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Poetry, Politics, and the Body in RimbaudLyrical Material$
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Robert St. Clair

Print publication date: 2018

Print ISBN-13: 9780198826583

Published to Oxford Scholarship Online: October 2018

DOI: 10.1093/oso/9780198826583.001.0001

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(Diagnostic) Impoverished Bodies

(Diagnostic) Impoverished Bodies

“Les Effarés” and the Misery of the Nineteenth-Century Lyric

Chapter:
2 (Diagnostic) Impoverished Bodies
Source:
Poetry, Politics, and the Body in Rimbaud
Author(s):

Robert St. Clair

Publisher:
Oxford University Press
DOI:10.1093/oso/9780198826583.003.0003

Rimbaud’s “Impoverished Bodies” ask us to grapple with a core question: “what does poverty tell us about the body, and what does it do to its relations to other bodies?” Here, we scrutinize the representation of marginalized and impoverished figures in the nineteenth-century poetic and political imaginary (Marx, Hegel, Thiers, Hugo, Mallarmé, Coppée, Baudelaire) and show how the problem of poverty draws our attention to the root exposure, vulnerability, and sociality of the body. Paying particular attention to a surprisingly important poem in the Rimbaldian corpus, “Les Effarés,” we find Rimbaud prevailing upon laughter as a form of ideological critique, as a way of contesting dominant discourses on poverty which mask an inhuman indifference to human suffering behind the self-congratulatory appearances of bourgeois humanism.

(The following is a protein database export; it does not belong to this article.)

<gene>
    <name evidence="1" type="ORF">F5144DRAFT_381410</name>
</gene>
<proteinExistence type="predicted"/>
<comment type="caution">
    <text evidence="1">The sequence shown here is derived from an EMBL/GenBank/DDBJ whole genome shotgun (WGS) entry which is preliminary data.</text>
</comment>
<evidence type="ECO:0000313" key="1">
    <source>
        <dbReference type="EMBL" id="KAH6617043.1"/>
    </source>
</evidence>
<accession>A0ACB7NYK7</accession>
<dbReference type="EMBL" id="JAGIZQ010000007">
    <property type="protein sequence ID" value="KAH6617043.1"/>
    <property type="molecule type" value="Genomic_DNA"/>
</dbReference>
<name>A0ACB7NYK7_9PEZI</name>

Keywords:   misérabilisme, parody, poverty (discourses of), violence, Paris Commune, laughter, Baudelaire, Hugo, Marx, Mallarmé

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